Jay Leno has apologized for a number of jokes he made at the expense of the Korean and Chinese communities, particularly racist stereotypes about what Korean and Chinese people eat.
“At the time I did those jokes, I genuinely thought them to be harmless. I was making fun of our enemy North Korea, and like most jokes, there was a ring of truth to them,” the comedian and former late-night TV host said in a Zoom call last month with members of Media Action Network for Asian Americans, according to a MANAA release sent Wednesday.
“At the time, there was a prevailing attitude that some group is always complaining about something, so don’t worry about it,” he said, according to the release. “Whenever we received a complaint, there would be two sides to the discussion: Either ‘We need to deal with this’ or ‘Screw ’em if they can’t take a joke.'”
The one-time “Tonight Show” host said he didn’t consider this situation to be an example of cancel culture but rather an airing of what he called a “legitimate wrong” on his part.
“Too many times I sided with the latter” — meaning the “screw ’em” side — “even when I knew in my heart it was wrong,” he said in the statement.
Representatives for Leno did not immediately respond to a request for comment.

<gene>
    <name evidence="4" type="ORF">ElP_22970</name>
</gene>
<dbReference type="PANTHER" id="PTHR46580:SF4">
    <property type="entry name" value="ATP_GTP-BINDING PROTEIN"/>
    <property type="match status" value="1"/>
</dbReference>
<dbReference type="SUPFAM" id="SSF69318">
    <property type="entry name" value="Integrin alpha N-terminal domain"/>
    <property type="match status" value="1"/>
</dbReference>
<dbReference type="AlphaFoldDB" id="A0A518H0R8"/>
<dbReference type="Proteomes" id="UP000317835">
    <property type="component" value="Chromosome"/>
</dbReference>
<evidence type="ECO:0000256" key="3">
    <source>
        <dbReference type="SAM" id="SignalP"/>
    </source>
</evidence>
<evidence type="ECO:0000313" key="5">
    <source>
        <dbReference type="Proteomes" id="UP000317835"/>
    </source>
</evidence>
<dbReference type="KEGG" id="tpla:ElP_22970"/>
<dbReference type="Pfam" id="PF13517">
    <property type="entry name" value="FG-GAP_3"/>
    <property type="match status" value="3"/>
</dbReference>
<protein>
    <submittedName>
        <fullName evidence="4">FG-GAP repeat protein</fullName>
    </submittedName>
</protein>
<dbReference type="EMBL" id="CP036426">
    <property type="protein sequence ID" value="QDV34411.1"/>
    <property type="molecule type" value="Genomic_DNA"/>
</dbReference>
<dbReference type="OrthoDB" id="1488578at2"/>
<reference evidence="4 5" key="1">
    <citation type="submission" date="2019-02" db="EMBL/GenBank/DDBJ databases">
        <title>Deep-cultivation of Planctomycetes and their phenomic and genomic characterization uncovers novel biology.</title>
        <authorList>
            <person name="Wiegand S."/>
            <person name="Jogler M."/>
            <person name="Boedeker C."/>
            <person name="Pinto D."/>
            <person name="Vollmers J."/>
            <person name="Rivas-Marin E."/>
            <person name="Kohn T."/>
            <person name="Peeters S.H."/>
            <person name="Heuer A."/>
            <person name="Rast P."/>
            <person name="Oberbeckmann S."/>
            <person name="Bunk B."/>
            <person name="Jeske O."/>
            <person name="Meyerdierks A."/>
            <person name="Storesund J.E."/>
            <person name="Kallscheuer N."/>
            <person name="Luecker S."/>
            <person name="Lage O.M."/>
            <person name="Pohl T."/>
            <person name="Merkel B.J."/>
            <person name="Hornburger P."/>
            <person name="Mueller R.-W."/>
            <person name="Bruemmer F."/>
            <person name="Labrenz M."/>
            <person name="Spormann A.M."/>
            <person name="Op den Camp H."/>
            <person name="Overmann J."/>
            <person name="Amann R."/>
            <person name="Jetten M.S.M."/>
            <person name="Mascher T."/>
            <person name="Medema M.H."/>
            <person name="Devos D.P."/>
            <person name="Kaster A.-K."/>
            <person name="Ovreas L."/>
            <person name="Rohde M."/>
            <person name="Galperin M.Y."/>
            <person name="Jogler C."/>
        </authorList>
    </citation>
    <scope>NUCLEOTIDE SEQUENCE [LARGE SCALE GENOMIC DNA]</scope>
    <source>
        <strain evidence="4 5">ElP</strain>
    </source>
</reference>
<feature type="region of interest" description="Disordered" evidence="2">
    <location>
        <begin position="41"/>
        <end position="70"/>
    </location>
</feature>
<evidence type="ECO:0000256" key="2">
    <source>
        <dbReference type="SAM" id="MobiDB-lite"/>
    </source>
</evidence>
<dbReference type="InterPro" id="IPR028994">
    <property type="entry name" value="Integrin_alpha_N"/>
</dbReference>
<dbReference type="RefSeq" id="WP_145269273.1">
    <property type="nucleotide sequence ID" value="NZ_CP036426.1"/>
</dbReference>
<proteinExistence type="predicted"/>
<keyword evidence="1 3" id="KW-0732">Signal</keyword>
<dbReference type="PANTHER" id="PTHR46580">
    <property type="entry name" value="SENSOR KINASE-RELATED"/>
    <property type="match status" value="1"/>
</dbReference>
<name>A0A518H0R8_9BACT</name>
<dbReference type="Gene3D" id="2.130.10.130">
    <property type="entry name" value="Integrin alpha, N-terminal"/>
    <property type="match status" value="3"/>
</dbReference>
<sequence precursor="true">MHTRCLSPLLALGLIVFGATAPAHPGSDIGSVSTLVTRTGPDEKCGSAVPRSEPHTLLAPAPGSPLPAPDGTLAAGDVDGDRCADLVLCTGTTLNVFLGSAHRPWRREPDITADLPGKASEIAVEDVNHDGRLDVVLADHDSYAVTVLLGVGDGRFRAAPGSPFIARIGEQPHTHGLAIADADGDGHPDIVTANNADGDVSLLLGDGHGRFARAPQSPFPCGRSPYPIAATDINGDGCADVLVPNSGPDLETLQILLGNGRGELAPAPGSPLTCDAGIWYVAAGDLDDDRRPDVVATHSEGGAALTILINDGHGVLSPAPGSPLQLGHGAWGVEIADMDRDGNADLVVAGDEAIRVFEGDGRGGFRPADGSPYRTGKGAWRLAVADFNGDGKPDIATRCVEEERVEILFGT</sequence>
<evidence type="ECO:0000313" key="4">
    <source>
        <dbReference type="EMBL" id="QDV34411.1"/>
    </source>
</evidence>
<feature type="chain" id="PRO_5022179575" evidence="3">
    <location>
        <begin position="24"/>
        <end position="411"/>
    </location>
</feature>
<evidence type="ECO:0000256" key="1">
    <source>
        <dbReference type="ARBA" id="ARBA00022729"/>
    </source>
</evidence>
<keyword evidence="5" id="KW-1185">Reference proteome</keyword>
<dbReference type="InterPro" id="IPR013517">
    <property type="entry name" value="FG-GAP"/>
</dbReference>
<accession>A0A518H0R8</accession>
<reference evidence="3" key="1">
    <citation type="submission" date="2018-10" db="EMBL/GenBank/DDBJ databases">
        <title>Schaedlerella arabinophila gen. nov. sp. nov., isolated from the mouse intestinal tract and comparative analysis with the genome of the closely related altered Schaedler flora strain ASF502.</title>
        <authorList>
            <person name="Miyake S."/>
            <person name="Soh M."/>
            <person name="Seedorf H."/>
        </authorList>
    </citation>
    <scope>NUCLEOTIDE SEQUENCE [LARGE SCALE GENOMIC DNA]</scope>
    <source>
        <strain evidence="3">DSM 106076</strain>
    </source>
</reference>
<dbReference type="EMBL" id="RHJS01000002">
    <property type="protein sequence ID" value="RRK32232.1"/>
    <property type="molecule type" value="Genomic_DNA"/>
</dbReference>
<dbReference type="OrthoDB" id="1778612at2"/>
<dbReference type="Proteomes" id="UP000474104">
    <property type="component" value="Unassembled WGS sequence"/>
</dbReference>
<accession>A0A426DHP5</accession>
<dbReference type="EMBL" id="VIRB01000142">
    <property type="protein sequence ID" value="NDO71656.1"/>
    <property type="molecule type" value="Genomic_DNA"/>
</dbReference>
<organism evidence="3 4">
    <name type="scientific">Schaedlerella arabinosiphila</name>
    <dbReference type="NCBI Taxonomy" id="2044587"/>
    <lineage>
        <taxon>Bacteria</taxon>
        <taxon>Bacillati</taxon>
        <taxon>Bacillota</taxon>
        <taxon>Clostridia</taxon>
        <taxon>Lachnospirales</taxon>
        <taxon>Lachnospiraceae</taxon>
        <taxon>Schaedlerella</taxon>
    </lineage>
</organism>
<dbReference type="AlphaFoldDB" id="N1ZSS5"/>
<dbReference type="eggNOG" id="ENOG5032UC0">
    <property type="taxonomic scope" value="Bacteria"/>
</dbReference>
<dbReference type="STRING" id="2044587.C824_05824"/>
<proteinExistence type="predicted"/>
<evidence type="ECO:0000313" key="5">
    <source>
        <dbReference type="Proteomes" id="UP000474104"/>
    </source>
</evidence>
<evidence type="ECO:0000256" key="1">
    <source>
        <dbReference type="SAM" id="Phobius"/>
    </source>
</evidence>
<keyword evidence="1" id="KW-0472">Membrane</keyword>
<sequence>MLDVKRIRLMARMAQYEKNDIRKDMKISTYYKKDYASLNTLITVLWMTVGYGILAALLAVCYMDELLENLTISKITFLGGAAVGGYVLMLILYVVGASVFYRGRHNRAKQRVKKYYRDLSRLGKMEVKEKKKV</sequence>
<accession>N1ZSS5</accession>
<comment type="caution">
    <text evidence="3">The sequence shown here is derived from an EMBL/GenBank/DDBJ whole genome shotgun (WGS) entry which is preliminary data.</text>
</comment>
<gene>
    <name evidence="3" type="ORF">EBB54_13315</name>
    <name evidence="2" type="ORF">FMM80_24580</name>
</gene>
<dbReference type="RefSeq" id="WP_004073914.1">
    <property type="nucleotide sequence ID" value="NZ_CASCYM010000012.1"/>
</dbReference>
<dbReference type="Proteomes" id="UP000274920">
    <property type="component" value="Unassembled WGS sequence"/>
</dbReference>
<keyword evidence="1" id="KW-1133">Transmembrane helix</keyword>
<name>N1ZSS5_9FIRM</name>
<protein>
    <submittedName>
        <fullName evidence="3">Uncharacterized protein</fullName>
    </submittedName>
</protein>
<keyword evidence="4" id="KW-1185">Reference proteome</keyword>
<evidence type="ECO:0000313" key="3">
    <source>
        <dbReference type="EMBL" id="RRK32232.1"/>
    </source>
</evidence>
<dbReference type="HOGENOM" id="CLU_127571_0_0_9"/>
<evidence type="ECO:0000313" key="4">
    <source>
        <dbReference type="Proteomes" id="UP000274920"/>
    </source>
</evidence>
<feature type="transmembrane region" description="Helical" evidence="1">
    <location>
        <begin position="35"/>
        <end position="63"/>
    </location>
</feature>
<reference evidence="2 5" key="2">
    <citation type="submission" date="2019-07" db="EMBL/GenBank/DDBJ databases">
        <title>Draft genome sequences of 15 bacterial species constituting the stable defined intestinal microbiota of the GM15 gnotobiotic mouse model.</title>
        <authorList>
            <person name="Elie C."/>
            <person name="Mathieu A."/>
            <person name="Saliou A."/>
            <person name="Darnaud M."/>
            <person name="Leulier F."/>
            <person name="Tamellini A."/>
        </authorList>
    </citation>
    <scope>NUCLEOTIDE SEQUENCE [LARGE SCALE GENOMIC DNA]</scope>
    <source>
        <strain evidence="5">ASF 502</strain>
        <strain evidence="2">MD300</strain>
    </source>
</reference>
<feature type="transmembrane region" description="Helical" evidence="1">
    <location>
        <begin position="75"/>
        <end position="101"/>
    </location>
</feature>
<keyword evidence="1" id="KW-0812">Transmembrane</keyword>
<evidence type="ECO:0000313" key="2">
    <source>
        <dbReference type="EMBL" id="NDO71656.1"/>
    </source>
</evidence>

Guy Aoki, founding president of MANAA, said in Wednesday’s statement that Leno would never make racist jokes about the eating habits of Black people.
“However, inaccurately inferring that most Koreans or Chinese regularly eat ‘man’s best’ friend is worse,” he said, “because it encourages racial hatred towards Asian Americans, as most people don’t distinguish between Asian nationals and Asian Americans.”
Leno’s history with anti-Asian jokes was put in the spotlight after Gabrielle Union — a judge on “America’s Got Talent” when Leno appeared as a guest judge — was fired from “AGT” after only one season and then alleged a racist and toxic environment existed on the show.
Union’s allegations, which included a claim that Leno saw a picture of judge Simon Cowell with dogs and cracked that it looked like something you would see “on the menu of a Korean restaurant,” prompted NBC Entertainment to open an investigation. Union and the network reached an “amicable resolution” to their dispute last year, but Leno was not mentioned.
“NBC Entertainment appreciates the important concerns raised by Gabrielle Union and remains committed to ensuring an inclusive and supportive working environment where people of all backgrounds can be treated with respect,” read a joint statement released at the time by Union and the network.
Leno, meanwhile, said in the Wednesday release that he hoped the Asian American community would accept his apology and added, “I hope I can live up to their expectations in the future.”